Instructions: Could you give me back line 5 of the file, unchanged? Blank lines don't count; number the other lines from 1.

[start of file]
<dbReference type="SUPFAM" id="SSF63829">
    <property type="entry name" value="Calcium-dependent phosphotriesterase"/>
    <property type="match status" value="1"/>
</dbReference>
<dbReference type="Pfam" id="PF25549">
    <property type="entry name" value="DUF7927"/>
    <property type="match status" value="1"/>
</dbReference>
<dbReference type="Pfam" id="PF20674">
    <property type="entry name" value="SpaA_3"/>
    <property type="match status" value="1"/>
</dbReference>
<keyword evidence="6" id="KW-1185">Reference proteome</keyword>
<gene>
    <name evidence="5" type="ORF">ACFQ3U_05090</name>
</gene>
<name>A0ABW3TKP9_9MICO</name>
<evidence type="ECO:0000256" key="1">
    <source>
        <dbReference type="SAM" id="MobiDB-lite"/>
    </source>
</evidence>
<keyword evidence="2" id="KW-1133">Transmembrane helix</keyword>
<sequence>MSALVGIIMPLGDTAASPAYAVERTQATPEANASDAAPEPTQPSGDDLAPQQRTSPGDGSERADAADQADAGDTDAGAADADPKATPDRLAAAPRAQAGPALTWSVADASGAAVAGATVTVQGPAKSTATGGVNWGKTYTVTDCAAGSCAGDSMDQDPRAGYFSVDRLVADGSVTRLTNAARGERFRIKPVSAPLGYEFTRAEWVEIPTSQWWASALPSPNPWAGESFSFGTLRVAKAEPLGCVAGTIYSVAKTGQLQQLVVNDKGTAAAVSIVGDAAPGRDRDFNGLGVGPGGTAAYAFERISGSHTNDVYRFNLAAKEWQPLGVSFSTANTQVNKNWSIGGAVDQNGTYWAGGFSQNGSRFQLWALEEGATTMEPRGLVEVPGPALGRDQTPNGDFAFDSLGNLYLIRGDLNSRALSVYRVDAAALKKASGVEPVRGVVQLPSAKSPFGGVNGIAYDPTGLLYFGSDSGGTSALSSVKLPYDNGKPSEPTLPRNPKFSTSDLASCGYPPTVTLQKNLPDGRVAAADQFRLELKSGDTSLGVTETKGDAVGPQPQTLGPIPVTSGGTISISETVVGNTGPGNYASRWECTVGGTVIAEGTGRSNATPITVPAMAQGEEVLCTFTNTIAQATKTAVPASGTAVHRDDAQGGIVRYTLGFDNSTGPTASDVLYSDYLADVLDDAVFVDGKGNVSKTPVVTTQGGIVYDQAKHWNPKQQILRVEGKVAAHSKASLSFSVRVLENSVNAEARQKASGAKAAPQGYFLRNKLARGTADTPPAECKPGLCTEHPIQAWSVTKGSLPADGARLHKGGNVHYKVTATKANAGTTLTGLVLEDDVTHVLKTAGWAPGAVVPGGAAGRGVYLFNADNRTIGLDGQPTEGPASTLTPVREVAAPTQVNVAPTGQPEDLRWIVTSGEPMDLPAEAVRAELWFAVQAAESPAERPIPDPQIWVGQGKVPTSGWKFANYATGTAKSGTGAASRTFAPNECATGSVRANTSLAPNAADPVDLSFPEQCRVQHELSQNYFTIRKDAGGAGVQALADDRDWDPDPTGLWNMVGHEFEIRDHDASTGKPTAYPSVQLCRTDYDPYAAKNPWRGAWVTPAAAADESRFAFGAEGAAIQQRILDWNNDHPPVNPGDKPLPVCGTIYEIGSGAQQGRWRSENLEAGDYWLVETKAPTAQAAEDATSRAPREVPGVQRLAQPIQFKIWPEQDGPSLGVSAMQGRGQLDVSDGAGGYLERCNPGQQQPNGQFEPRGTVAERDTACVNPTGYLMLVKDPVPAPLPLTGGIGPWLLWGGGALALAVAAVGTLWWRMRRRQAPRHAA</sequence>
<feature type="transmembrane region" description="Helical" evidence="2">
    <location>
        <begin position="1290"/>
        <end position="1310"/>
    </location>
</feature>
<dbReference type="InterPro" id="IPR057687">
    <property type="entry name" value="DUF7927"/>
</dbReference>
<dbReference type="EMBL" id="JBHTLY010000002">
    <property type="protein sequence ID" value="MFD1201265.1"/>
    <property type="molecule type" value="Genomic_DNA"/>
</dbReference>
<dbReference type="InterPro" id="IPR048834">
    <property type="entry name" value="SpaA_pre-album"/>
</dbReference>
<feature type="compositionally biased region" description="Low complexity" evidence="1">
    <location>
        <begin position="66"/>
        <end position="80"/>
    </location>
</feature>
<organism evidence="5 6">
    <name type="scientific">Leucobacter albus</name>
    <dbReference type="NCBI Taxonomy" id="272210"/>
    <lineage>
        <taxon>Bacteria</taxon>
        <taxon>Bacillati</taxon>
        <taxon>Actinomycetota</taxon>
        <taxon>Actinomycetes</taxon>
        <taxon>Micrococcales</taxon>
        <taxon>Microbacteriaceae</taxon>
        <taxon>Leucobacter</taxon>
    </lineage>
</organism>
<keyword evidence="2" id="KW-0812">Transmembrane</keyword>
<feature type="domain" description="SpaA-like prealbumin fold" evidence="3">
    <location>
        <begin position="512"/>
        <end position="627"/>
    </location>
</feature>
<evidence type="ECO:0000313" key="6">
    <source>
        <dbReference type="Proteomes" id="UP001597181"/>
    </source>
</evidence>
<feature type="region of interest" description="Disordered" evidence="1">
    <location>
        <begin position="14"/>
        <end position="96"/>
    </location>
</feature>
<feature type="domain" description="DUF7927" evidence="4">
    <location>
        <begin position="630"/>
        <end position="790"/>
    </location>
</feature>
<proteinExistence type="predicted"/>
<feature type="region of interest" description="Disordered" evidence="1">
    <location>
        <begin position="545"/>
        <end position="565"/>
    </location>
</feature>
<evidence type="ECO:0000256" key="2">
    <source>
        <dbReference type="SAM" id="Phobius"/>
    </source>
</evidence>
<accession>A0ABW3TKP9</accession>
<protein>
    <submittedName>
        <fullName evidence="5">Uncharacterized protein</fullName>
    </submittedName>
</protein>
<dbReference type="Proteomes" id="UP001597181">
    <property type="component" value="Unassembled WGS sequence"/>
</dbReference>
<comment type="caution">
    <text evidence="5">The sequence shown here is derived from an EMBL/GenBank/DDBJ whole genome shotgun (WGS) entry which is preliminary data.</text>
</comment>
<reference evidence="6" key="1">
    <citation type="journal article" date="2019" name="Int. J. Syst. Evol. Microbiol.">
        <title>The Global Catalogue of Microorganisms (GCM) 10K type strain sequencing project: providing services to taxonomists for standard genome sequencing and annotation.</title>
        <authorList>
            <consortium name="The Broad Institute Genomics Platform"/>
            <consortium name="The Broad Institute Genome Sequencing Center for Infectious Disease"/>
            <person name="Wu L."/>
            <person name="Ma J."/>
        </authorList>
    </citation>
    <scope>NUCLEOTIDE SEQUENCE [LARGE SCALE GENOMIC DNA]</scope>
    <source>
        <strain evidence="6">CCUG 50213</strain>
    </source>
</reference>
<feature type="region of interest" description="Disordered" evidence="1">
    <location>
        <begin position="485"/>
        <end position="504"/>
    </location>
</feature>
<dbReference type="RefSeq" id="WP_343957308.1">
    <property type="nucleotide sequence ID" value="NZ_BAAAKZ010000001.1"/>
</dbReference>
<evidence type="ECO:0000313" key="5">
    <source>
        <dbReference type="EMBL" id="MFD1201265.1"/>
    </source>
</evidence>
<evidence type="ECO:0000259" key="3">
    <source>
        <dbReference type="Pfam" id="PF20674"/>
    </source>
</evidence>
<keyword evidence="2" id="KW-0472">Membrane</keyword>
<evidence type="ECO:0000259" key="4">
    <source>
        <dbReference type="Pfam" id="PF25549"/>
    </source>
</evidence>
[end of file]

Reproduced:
<dbReference type="Pfam" id="PF25549">